ECONOMY | Staff Reporter, Thailand

Thailand weathers currency downturn on bloated current account surplus

At 7.6% of GDP, its account surplus is amongst the strongest in the ASEAN-6.

Thailand’s robust external finances as seen from its high current account surplus as a share of gross domestic product (GDP) may support the Thai baht from potential negative global economic shocks over the coming quarters, according to a report by Fitch Solutions.

External finances have been supporting the Thai baht’s regional outperformance over the past 12 months, depreciating by a mere 0.3% against the USD, the report noted.

Regional peers Indonesia and Philippines which are heavily reliant on capital inflows to drive growth were however, not as lucky. Risk aversion from escalating US-China trade tensions and tightening monetary policy US Federal Reserve has caused the Indonesian rupiah and Philippine peso to weaken 5.9% and 5.4% respectively in 2018.

Despite data indicating that local corporates are looking for opportunities in other markets overseas to diversify their portfolios and grow into international players, capital outflows do not pose a significant threat to the Thai baht, Fitch Solutions said.

“Annualised net foreign direct investment (FDI) which is usually a relatively stable source of capital flows came in at -1.8% of GDP in Q3, similar to the level in the previous quarter,” Fitch Solutions noted. “This suggests that the basic balance of payments was still well in positive territory of 5.9% of GDP in Q3, and in our view, this strong strong external position should be supportive for the baht over the coming quarters.”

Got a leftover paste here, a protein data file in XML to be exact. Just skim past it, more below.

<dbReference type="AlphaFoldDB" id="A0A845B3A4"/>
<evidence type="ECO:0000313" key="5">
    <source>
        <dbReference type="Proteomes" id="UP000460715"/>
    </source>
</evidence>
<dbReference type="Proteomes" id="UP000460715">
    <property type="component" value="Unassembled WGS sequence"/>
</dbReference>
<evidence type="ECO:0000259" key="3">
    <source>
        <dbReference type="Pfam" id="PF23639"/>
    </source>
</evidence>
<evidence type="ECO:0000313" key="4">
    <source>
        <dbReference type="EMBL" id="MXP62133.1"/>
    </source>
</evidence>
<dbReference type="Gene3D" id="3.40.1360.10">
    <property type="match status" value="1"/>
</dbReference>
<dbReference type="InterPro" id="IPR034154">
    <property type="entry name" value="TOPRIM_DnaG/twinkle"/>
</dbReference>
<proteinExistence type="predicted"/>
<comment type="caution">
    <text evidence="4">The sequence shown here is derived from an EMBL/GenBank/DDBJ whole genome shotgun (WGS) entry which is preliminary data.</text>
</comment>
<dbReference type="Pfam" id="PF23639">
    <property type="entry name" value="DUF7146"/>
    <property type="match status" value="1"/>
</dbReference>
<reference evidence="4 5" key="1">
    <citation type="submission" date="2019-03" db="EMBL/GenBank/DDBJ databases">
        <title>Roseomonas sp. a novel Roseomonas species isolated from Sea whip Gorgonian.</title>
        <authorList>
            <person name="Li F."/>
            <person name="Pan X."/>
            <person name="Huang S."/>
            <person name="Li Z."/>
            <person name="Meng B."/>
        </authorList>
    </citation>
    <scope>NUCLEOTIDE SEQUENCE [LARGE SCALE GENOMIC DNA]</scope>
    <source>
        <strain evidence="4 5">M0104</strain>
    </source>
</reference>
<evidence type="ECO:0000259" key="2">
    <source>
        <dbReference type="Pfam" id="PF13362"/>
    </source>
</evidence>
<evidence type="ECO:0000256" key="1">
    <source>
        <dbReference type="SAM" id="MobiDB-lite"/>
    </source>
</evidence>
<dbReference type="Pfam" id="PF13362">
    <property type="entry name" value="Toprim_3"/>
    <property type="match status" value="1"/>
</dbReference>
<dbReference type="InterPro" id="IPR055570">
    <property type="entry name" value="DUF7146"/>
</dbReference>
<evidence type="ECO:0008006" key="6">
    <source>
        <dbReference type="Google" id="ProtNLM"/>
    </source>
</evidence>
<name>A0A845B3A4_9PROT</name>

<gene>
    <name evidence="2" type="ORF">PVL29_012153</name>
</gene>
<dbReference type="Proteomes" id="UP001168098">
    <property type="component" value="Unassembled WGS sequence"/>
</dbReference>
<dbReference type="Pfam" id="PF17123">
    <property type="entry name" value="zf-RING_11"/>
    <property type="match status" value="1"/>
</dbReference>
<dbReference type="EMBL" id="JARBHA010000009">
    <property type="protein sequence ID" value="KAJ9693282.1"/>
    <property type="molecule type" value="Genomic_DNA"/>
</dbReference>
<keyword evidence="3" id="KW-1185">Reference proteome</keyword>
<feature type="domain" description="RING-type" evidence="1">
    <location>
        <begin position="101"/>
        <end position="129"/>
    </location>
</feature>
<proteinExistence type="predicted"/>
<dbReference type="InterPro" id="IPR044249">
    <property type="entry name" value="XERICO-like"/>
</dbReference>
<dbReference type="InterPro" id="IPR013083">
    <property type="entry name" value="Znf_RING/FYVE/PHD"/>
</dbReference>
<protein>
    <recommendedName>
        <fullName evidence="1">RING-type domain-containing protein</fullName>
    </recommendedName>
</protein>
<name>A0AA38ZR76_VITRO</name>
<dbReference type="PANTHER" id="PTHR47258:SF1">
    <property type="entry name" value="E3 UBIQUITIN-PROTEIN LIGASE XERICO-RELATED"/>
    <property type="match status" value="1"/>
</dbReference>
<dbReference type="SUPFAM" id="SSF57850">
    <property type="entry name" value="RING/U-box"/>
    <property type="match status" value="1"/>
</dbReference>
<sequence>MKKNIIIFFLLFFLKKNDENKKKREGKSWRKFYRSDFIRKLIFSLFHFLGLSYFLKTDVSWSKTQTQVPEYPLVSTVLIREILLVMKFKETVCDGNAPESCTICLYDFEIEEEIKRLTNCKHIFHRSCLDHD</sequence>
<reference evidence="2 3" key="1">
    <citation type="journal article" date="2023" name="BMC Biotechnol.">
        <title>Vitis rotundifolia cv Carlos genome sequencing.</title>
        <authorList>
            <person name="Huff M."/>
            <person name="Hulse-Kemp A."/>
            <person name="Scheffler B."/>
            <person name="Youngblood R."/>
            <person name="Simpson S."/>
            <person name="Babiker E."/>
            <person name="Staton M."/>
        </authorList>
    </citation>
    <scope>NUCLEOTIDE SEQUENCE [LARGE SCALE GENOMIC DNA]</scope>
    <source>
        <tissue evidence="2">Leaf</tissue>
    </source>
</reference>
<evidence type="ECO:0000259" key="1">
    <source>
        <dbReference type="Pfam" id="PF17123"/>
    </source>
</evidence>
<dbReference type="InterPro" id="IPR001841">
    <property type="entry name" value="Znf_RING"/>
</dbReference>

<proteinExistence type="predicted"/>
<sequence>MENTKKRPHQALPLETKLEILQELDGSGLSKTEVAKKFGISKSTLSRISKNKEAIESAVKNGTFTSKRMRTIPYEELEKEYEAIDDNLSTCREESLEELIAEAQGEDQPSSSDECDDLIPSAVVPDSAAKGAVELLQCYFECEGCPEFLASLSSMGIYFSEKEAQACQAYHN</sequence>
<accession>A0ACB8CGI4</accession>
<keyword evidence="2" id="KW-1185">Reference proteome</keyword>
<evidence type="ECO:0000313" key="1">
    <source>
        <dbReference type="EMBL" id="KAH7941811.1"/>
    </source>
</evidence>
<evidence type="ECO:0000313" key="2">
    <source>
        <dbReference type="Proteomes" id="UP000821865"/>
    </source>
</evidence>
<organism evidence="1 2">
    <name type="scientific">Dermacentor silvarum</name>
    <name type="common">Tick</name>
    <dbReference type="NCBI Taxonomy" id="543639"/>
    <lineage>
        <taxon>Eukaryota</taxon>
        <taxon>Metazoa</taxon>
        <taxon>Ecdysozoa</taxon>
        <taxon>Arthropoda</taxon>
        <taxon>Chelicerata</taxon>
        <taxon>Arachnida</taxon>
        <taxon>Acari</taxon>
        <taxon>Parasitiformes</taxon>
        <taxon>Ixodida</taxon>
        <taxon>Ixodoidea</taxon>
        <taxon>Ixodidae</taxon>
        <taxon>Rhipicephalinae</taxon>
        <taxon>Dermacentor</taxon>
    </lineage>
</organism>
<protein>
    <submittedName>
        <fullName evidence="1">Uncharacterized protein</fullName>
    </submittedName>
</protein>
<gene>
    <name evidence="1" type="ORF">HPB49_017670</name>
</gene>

However, Fitch Solutions observed that the goods surplus deterioration is far from over as according to data from the Bank of Thailand, annualised current account surplus as a share of GDP fell to 7.6% in Q3 from 10% in Q2. The deterioration in the country’s external finances in Q3 was mainly attributed to a decline in the surpluses of goods and services to 4.6% of GDP and 6%, respectively.

“Even though our view is that Thailand’s current account surplus will continue narrowing over the coming quarters after peaking in 2016 at 11.9% of GDP primarily due to a deterioration in its goods trade surplus, it will still be amongst the strongest ASEAN-6 economies which includes Singapore, Thailand, Malaysia, Indonesia, Philippines and Vietnam,” Fitch Solutions said in its report. 

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